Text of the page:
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Fatal injuries becoming more common among older workers

| May 1, 2020 | Workers' Compensation |

The Bureau of Labor Statistics has analyzed the number of workplace fatalities from 1992 to 2017 and found that while there was a 17% decline overall, the number of older workers (55 and older) who died rose 56%. Employees in New Jersey, regardless of the industry they work in, will want to know more.

A total of 38,200 workers 55 and older died between 1992 and 2017, composing 26% of all fatally injured workers. The older the workers are, the more liable they are to be fatally injured. While the overall fatality rate came to 3.5 per 100,000 full-time equivalent workers, the rate for workers 55 to 64 was 4.6. That for workers 65 and older was 10.3 per 100,000 FTE workers.

The reason for this trend may lie with the aging population in the U.S. The number of workers 55 and above who have joined the labor force more than doubled between 1992 and 2017. Naturally, some industries are riskier for older workers than others.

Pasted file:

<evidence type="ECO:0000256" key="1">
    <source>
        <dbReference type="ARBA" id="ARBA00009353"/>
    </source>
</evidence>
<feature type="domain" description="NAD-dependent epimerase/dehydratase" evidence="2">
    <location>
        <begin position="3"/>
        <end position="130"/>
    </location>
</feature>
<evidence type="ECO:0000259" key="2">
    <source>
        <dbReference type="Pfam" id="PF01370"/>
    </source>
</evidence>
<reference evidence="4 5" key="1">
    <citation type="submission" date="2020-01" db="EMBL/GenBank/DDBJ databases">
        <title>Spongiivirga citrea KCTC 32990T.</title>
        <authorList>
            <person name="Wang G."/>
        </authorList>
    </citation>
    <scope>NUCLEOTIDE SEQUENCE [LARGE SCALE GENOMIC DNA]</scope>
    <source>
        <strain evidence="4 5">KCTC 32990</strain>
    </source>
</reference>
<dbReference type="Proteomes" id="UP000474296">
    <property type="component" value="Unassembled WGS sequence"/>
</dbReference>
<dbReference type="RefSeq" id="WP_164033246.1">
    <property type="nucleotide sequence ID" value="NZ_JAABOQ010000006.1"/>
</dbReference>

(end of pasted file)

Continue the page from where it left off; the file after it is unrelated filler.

Of the 38,200 who were killed, 3,772 were drivers of tractor-trailer trucks and 3,217 were farmers. No other occupations led to more deaths. In fact, one in seven fatally injured older workers between 2003 and 2017 were farmers. Tractors were behind the death of 1,502 of the 3,217 farmers.

Both on-the-job injuries and workplace fatalities can form the basis of a workers’ compensation claim. In the case of the latter, the family or another eligible dependent can pursue a claim and, assuming that the employer does not oppose it, receive death benefits. These benefits cover funeral and burial expenses, provide wage replacement and can take care of any pre-death medical bills. It may be a good idea to have a lawyer’s assistance throughout the process.